Quotations and Paraphrases


When you use a source, you must choose between either quoting the exact words of the source or composing a paraphrase.  If you want to use the exact words of the source, you must enclose them in quotation marks and they must accurately reproduce the original.  If you want to express an idea or information found in a source without quoting, you must paraphrase.  “Paraphrase” means rewrite entirely in your own words and style, using none of the words, sequence of thoughts, sentence or paragraph arrangement, or other features of the original.  A paraphrase must be entirely different from the original.

When you quote, you must enclose material taken from a source in quotation marks: “words taken from the source.” If the quotation is more than three lines, it should be block indented and single spaced, without quotation marks. Long quotations should however generally be avoided unless necessary in a particular case. All quotations must be exact, except that you may interpolate words enclosed in square brackets ("[ ]"), excise words by replacing them with ellipsis ("..."), and underline or italicize for emphasis by adding in square brackets “emphasis supplied” or delete the author’s underlining or italicization by adding in square brackets “emphasis deleted.”  You may, and should, also add in square brackets the italicized Latin word sic if the original contains an error in spelling or grammar or a stylistic solecism (although if you call attention to bad style, you’re ordinarily being deliberately rude). None of these variations may contradict the meaning of the original. Commonplace literary allusions do not require quotation marks and do not constitute plagiarism: under the slings and arrows of outrageous term paper assignments you may freely visit the sins of the professor upon the teaching assistants, without quoting either Shakespeare or the Bible.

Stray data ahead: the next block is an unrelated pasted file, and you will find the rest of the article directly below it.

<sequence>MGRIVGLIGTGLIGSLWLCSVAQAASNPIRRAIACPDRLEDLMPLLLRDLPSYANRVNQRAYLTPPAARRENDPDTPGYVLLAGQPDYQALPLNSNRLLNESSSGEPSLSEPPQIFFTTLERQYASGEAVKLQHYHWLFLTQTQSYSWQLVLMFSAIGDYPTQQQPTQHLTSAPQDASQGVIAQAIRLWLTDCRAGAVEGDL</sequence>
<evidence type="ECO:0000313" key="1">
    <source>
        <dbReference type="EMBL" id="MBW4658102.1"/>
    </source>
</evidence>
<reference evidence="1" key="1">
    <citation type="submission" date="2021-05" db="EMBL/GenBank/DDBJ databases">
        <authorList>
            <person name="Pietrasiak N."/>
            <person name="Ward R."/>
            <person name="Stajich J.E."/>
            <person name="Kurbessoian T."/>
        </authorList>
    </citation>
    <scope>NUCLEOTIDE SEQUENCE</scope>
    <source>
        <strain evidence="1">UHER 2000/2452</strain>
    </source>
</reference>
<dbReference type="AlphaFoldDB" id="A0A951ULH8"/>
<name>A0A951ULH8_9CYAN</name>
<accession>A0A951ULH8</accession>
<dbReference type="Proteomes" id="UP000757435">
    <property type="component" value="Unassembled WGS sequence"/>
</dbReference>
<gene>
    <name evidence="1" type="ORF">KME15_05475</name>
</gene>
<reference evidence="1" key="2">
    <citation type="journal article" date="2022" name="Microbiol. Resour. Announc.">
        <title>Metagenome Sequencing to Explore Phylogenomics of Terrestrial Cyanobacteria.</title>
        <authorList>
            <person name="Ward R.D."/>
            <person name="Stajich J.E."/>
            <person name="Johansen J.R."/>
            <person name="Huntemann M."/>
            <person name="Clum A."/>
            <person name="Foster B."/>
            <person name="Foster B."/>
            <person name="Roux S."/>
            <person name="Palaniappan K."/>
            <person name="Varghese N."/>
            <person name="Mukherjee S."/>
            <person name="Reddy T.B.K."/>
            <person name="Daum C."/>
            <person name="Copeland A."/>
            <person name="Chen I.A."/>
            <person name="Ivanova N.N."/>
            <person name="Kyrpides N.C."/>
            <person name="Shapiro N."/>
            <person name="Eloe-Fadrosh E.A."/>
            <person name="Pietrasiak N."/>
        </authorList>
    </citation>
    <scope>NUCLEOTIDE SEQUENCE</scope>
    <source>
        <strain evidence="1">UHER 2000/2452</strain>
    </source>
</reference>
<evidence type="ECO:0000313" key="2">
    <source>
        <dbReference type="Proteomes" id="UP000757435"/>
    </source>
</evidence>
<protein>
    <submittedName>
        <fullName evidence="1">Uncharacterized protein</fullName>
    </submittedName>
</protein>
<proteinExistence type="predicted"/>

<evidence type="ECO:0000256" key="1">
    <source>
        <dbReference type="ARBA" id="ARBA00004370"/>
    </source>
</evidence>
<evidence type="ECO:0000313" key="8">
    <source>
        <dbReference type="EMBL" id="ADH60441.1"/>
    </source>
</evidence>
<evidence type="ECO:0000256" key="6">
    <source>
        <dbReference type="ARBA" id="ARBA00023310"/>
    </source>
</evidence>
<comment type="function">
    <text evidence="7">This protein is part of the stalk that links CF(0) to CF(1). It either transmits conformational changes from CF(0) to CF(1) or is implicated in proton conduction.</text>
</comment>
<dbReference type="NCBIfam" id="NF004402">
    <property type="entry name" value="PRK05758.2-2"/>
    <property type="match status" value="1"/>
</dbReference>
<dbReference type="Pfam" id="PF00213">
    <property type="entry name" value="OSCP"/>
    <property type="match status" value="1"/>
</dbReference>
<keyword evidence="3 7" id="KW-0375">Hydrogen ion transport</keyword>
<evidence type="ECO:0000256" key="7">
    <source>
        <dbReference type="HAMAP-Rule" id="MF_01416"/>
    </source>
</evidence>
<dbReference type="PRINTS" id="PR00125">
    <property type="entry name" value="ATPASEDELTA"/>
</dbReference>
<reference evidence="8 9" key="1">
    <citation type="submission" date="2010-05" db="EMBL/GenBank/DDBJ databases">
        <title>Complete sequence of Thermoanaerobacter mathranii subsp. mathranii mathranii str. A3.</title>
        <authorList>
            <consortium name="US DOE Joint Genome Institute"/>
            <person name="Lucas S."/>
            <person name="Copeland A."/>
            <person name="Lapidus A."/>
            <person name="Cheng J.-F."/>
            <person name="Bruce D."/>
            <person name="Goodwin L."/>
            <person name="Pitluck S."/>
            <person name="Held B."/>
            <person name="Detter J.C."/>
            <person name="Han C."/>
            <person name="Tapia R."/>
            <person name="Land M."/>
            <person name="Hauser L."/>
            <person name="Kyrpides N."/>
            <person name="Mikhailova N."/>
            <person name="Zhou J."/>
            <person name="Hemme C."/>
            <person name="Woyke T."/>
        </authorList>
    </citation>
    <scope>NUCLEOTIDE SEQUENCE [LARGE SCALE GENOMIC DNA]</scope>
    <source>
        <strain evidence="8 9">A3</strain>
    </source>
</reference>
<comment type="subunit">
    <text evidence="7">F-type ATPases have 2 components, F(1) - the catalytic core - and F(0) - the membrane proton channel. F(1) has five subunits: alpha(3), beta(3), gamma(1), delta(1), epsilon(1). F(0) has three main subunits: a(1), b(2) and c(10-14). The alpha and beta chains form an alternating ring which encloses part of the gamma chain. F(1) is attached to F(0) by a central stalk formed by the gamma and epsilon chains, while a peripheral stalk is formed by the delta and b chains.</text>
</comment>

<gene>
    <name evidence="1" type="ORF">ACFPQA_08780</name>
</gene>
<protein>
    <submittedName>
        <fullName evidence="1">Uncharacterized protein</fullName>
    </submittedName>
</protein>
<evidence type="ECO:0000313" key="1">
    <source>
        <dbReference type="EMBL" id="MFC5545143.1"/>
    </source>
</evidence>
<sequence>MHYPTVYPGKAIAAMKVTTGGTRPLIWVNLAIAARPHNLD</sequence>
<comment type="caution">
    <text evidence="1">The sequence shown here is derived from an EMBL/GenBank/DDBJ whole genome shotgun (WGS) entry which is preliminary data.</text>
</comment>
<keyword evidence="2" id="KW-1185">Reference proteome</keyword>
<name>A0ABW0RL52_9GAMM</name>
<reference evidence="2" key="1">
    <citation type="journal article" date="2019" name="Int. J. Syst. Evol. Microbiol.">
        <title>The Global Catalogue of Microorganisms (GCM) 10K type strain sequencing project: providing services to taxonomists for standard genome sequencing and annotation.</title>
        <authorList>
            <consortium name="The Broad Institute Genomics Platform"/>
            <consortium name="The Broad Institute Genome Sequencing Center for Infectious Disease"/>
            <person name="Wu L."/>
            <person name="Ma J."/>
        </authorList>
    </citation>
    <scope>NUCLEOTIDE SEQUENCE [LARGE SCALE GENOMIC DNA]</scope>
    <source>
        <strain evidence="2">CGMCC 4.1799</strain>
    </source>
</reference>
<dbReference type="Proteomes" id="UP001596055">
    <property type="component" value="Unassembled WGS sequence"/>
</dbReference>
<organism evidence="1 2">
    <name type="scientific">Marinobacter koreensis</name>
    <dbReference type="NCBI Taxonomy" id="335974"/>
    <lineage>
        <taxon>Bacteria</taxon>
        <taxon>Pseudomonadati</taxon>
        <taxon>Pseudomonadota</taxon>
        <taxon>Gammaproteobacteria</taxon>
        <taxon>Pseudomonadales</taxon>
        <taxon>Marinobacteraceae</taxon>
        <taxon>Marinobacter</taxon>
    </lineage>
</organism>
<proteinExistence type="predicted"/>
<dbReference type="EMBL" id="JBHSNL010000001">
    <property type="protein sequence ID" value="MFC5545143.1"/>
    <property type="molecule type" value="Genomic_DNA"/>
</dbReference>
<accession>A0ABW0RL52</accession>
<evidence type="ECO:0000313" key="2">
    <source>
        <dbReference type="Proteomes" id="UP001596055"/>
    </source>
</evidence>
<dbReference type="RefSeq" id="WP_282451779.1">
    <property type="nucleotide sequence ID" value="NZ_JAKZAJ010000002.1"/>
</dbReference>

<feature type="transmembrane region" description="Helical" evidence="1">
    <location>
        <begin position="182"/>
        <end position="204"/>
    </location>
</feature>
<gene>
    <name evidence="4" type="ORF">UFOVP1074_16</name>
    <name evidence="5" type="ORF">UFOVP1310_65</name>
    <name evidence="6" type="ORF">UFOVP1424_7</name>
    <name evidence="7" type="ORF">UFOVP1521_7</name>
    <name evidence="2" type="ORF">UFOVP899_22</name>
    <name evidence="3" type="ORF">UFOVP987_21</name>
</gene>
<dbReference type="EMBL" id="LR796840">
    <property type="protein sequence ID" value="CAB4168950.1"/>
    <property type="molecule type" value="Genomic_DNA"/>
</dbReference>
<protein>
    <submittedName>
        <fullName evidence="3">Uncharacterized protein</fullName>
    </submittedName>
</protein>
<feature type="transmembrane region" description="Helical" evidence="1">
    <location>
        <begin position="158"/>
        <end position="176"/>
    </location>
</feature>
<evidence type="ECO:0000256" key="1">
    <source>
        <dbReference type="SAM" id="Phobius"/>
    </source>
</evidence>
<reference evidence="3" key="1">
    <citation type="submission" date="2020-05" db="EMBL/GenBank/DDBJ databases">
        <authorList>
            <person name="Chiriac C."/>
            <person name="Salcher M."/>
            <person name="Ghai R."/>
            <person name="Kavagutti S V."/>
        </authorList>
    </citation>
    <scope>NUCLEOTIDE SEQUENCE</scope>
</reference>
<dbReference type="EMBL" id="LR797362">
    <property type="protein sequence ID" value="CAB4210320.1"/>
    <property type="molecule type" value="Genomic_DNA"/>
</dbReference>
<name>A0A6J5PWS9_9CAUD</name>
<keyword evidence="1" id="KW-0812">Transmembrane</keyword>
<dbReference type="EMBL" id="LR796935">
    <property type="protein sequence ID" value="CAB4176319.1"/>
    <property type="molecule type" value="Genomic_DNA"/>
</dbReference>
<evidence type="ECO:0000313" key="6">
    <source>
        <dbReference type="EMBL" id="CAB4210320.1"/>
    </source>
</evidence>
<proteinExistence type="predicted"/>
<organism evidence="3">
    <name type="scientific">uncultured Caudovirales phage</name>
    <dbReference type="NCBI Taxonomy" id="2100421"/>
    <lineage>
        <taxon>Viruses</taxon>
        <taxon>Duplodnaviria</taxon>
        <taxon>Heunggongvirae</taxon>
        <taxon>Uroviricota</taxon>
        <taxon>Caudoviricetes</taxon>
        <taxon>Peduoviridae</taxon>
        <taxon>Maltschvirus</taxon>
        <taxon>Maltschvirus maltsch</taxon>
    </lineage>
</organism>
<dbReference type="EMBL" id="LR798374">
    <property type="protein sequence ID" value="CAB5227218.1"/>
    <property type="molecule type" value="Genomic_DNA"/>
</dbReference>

When you paraphrase, you must entirely reword material taken from a source, without using quotation marks. You may use the source’s words as long as you do not use more than two in a row from any passage.  Sometimes you will hear a higher limit such as seven or thirteen words, but if you never use more than two words in a row you will always avoid violating any higher limit.  Common sense applies here. If you are writing about the war on terrorism, you may freely mention President Bush, Osama Bin Laden, al Qaeda, Baghdad, 9/11, Iraq, neo-conservatives, Noam Chomsky, Afghanistan, radical Islam, homeland security, and other names or terms without quotation marks even when the source uses the same names and terms. But you must avoid replicating the style, order of presentation, and other wording of the source.

There is good reason to require you to paraphrase: anybody can copy without understanding.  In order to copy from the original, even when quoting, you need not understand the meaning of the original.  We don’t ask you to write essays in order to find out what your readings say; although we sometimes learn from your spotting passages that we have not noticed, we ask you to write essays in order to give you, not us, the opportunity to learn.  If you just copy, neither you nor we acquire any evidence that you have learned.  Don’t be afraid that your paraphrase expresses a slightly different thought than the original.  Whenever you reword, you change the idea at least slightly.  That is fine.  The original doesn’t have any single exact meaning that you can reproduce precisely.  Writing is horseshoes; close counts.

Inadequate paraphrases are a form of plagiarism.  UCLA takes the position that a student has not committed deliberate plagiarism when the student produces an inadequate paraphrase but accompanies it with a citation.  There is a sound rationale to this UCLA policy, even if I would prefer a different and much stricter one.  Quite often inadequate paraphrases appear in papers submitted by good students.  In fact no one can copy from a book without reading the book, and the presence of an inadequate paraphrase is evidence that the student has tried.  We don’t want to punish you for trying.  But an inadequate paraphrase is not evidence that the student has learned – quite the contrary. 

In your papers, do not copy. Not copying is one way a UCLA student can convince everyone that he or she did not just fall off the truck on the way to that crosstown campus.  Show a little Bruin pride!